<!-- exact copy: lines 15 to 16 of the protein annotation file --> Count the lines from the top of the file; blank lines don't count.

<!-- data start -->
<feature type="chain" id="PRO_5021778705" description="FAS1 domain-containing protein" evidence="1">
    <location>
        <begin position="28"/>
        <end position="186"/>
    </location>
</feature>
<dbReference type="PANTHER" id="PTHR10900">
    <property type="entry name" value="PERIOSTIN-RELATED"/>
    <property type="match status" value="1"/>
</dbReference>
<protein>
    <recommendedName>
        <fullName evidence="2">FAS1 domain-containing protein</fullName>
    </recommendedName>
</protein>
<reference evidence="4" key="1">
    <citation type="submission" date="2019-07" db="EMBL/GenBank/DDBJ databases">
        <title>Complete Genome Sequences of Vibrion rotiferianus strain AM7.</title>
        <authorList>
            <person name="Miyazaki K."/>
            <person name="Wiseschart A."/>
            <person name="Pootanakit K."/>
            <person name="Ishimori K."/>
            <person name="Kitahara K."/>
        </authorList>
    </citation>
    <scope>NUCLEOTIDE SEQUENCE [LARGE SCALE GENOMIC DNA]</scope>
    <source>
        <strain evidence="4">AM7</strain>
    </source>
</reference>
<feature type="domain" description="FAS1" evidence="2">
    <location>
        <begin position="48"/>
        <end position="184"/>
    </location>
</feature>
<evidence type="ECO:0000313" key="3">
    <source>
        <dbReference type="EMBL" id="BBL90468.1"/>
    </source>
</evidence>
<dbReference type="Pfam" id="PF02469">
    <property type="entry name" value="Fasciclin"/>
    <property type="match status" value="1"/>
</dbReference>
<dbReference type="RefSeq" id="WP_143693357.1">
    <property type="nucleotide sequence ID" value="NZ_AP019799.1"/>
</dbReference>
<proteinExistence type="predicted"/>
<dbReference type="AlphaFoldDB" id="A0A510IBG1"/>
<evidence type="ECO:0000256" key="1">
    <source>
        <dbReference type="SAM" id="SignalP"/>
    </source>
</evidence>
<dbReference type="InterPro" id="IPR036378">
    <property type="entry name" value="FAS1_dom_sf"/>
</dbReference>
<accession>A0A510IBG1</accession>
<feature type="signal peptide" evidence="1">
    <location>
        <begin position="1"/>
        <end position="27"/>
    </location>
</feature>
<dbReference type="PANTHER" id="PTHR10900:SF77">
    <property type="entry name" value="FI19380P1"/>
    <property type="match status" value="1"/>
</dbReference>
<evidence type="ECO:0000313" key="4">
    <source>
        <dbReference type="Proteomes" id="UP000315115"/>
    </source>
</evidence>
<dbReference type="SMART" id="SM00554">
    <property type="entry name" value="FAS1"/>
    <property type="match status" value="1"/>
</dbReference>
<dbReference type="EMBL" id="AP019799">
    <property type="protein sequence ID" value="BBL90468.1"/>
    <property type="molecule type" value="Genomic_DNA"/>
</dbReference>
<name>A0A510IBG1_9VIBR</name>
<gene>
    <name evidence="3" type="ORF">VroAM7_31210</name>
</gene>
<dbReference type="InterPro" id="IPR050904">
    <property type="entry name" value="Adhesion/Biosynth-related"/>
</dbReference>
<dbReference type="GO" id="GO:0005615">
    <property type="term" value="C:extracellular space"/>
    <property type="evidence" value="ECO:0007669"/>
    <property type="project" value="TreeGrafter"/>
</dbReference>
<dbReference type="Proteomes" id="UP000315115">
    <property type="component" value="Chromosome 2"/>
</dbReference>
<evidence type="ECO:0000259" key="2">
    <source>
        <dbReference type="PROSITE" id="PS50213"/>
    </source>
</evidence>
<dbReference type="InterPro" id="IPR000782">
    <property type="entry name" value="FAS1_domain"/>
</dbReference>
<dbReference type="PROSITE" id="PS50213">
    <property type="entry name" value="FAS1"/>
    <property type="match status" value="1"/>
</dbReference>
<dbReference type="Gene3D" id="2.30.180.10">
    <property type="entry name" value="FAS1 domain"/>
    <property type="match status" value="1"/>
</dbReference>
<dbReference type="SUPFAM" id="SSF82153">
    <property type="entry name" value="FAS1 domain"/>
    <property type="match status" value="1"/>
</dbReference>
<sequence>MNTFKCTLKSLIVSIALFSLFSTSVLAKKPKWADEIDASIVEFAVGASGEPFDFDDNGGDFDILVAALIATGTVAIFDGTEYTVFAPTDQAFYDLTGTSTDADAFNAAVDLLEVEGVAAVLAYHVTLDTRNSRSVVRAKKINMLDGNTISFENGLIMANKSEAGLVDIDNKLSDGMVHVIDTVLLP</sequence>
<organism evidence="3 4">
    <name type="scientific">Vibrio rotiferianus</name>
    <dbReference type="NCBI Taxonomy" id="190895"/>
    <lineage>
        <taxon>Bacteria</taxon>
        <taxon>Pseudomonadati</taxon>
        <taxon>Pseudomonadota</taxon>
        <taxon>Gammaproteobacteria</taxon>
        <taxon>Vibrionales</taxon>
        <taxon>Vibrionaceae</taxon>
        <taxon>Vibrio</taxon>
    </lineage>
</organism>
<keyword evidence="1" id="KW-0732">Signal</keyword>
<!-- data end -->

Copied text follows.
</protein>
<reference evidence="4" key="1">